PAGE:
In the wake of a betrayal that threatens an end to their way of life, the last members of a secluded pagan cult send the youngest of their remaining priests in search of Annwr, their chief priestess’s sister, who was abducted by a Saxon war band fifteen years ago. With only a rudimentary grasp of English and the ambiguous guidance of an oracle’s prophecy, Caelym manages to find Annwr living in a hut on the grounds of a Christian convent.
Annwr has spent her years of captivity caring for the timid Aleswina, an orphaned Saxon princess who was consigned to the cloistered convent by her cousin, King Gilberth, after he assumed her father’s throne. Just as Caelym and Annwr are about leave together, Aleswina learns that Gilberth, a tyrant known for his cruelty and vicious temper, means to take her out of the convent and marry her. Terrified, she flees with the two Druids–beginning a heart-pounding adventure that unfolds in ways none of them could have anticipated.
The Valley (book two) : A Prequel
Llwddawanden is a hidden sanctuary where remnants of a once-powerful pagan cult carry on their ancient ritual practices, supported by a small but faithful following of servants, craftsmen, and laborers.
Cut off from the outside world by both geography and conviction, the Druids of Llwddawanden continue to venerate the Great Mother Goddess and to view themselves as the first-born and favorite of Her mortal children. While the belief that the most important of all divine beings gave birth to their ancestors and that Her spirit inhabits the body of their highest priestess is a tenuous conclusion in view of their reduced lot in life, the Druids of Llwddawanden believe it and are, for the most part, committed to carrying on the traditions handed down to them by their forbears.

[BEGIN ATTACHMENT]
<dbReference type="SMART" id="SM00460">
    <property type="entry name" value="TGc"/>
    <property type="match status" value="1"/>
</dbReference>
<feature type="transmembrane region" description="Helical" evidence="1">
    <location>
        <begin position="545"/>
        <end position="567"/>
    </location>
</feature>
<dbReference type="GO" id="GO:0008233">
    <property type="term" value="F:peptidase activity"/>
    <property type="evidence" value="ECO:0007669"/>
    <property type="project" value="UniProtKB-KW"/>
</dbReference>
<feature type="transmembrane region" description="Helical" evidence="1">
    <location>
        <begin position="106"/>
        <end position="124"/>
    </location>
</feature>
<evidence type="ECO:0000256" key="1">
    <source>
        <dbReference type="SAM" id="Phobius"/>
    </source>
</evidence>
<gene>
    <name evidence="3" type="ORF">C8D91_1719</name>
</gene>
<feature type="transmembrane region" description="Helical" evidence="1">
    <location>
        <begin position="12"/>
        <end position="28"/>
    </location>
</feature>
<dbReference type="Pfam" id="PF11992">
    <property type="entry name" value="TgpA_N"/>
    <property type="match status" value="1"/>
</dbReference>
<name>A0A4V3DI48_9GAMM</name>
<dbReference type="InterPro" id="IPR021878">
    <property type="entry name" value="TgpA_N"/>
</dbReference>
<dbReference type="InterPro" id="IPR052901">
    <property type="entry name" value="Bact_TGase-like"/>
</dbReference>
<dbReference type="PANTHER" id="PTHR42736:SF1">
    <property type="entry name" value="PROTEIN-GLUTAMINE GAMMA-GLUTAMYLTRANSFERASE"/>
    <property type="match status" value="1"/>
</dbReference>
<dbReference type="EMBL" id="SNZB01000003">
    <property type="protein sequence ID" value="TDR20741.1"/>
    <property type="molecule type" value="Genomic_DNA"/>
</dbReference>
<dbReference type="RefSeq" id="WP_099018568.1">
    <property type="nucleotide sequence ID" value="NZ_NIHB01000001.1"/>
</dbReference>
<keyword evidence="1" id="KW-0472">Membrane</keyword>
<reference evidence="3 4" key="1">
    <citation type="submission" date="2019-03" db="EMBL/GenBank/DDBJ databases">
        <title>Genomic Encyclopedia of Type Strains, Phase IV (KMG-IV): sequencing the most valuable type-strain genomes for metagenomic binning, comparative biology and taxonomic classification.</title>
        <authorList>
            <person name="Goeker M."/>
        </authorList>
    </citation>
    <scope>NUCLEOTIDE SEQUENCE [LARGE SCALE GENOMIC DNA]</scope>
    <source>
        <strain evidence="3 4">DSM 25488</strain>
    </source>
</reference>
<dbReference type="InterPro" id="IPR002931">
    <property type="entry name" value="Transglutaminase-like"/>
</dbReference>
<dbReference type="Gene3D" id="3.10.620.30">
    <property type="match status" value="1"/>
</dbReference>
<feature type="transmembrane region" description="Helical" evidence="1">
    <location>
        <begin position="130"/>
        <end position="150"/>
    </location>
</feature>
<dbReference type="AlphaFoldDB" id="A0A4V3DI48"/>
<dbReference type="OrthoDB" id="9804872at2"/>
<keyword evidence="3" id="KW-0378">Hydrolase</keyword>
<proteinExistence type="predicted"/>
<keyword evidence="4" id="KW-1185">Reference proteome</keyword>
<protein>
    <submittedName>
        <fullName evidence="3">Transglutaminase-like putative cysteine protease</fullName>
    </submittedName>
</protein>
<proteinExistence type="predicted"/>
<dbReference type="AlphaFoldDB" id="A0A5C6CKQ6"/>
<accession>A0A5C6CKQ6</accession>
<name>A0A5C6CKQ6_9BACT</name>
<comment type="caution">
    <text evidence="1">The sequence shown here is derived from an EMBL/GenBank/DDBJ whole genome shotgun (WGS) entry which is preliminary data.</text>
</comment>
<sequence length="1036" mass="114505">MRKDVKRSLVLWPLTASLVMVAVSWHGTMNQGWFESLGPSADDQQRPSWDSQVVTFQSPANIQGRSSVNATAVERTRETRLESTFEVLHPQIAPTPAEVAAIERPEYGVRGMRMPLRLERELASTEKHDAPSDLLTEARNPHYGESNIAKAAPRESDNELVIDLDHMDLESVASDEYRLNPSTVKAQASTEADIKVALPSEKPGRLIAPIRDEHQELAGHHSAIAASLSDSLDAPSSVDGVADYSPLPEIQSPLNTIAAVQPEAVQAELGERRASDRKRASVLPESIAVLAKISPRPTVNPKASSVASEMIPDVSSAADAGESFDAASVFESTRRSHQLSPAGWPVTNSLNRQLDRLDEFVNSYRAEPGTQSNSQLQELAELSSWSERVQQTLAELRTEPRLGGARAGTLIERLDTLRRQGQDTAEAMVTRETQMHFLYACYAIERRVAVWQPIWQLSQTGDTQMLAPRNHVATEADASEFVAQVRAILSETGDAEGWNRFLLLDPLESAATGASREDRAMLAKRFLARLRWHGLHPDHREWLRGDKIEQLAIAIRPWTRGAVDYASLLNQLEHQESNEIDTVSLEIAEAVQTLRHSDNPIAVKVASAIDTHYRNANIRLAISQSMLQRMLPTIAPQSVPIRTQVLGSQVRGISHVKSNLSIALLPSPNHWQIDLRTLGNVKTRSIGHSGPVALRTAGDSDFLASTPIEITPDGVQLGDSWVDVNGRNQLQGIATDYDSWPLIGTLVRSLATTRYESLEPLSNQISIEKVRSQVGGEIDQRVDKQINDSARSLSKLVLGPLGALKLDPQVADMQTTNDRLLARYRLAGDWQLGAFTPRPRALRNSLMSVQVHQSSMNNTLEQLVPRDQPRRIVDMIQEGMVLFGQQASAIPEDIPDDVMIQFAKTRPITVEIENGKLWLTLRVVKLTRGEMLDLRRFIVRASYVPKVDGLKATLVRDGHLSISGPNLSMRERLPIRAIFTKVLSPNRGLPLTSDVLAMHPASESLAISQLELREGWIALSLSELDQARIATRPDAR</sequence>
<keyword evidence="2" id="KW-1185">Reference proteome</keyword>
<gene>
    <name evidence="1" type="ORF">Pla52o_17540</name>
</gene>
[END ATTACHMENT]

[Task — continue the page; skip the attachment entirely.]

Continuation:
Herrwn, the shrine’s chief priest and master bard, has the responsibility of overseeing the education of Caelym, the orphaned son of the cult’s previous chief priestess, as well as keeping the peace within the upper ranks of their order—two tasks that grow more difficult as the rivalry over which of the three highest priests will claim Caelym as his disciple grows, and as mounting conflicts between the current chief priestess and her only living daughter threaten to rend the fabric of a society that has endured for more than a millennium.
Converse via: #HistFic or #HistNov as well as #Druids and #HistoricalFiction
+ #TheDruidChronicles as well as #HFVBT
Available Formats: Trade paperback and Ebook